The Livestock industry in Nigeria has never been inconsequential to the economy of the country. It contributes about 12.7% to the overall Gross Domestic Product annually. The Livestock component of the agriculture sector remains the second-largest contributor (even though it is still far from optimum utilization) to the Gross Domestic Product rated just next to crop production.
Livestock has carved out for itself a profound and significant space in our livelihood and economy as a country. Livestock keeping is a critical part of Nigeria’s society and economy. According to ASL 2050,(2018) about 13 million households keep farm animals and the sector contributes a significant percentage to the National Gross Domestic Product.
The population growth rate is over 3% while the growth rate of food is between 1.0 – 1.5% leaving a shortfall of 1.5 – 2% in annual food supplies. Livestock contributes 25 percent of food consumed. It includes cattle (Beef, Dairy), Poultry (Broilers, Cockerels, and Layers), Swine (Pork, lad), small ruminants (goat, sheep) and micro livestock which include grasscutter, rabbits, Snails, etc. Each component of the buzz word “Livestock” represents an industry in Nigeria as we have the beef industry, dairy industry, swine industry, poultry industry, etc. This brief survey covers majorly the beef and dairy industry, the poultry industry, and the swine industry.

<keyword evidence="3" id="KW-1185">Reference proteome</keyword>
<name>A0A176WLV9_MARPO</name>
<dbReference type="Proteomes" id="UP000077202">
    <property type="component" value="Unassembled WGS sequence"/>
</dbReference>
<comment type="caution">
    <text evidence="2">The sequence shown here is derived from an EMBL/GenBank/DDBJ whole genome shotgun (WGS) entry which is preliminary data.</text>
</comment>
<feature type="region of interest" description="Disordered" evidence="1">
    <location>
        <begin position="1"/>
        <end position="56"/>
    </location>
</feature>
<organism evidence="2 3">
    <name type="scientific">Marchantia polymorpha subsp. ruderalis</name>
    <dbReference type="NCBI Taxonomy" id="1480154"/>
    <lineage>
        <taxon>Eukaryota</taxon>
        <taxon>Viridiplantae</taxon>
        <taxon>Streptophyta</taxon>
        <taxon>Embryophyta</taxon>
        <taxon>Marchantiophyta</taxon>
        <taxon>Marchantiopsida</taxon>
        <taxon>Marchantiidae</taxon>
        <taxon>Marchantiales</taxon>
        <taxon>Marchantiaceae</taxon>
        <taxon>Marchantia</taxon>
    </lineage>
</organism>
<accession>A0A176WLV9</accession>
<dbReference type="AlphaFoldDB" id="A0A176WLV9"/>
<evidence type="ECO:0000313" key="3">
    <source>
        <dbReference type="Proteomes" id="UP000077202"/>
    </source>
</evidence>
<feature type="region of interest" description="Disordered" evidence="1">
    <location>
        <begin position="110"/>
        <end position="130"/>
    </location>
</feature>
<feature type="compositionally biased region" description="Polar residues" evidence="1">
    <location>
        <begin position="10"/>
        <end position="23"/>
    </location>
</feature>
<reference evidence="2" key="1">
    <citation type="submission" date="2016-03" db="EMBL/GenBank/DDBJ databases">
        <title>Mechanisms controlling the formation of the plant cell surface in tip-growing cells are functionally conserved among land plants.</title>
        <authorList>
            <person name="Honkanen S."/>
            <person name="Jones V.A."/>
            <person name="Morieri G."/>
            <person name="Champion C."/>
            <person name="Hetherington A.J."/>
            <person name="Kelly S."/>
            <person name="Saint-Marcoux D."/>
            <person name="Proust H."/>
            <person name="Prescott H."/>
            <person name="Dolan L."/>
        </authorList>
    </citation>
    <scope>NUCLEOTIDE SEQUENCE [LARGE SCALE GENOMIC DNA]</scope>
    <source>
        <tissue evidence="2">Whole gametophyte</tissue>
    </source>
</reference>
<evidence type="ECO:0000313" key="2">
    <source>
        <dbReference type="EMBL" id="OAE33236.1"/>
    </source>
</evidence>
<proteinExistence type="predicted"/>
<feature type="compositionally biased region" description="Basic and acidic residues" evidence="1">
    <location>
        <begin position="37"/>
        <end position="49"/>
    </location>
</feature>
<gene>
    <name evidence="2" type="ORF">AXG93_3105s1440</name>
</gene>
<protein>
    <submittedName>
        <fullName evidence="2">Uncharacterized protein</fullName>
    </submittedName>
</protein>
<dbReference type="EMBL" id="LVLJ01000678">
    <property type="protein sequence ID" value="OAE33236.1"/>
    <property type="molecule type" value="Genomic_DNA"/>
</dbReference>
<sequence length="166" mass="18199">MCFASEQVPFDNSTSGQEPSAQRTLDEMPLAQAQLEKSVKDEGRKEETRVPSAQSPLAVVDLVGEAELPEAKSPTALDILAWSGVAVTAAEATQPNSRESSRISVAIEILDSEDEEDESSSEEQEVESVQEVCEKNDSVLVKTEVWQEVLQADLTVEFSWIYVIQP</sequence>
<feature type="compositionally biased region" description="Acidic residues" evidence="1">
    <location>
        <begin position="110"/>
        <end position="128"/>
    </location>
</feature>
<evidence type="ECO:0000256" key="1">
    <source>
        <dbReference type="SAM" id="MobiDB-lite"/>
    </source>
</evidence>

The beginning of the last quarter of 2019 witnessed the flag-off of the National Livestock Transformation Agenda Plan in the Northern part of the nation by the present administration. This is a holistic concept aimed at the development of the Nigeria Livestock industry, hence move in the direction of food security (Animal product) and it spans through 2028. It involves a number of important stakeholders which include the federal government, state government, local government, private investors, pastoralists, etc.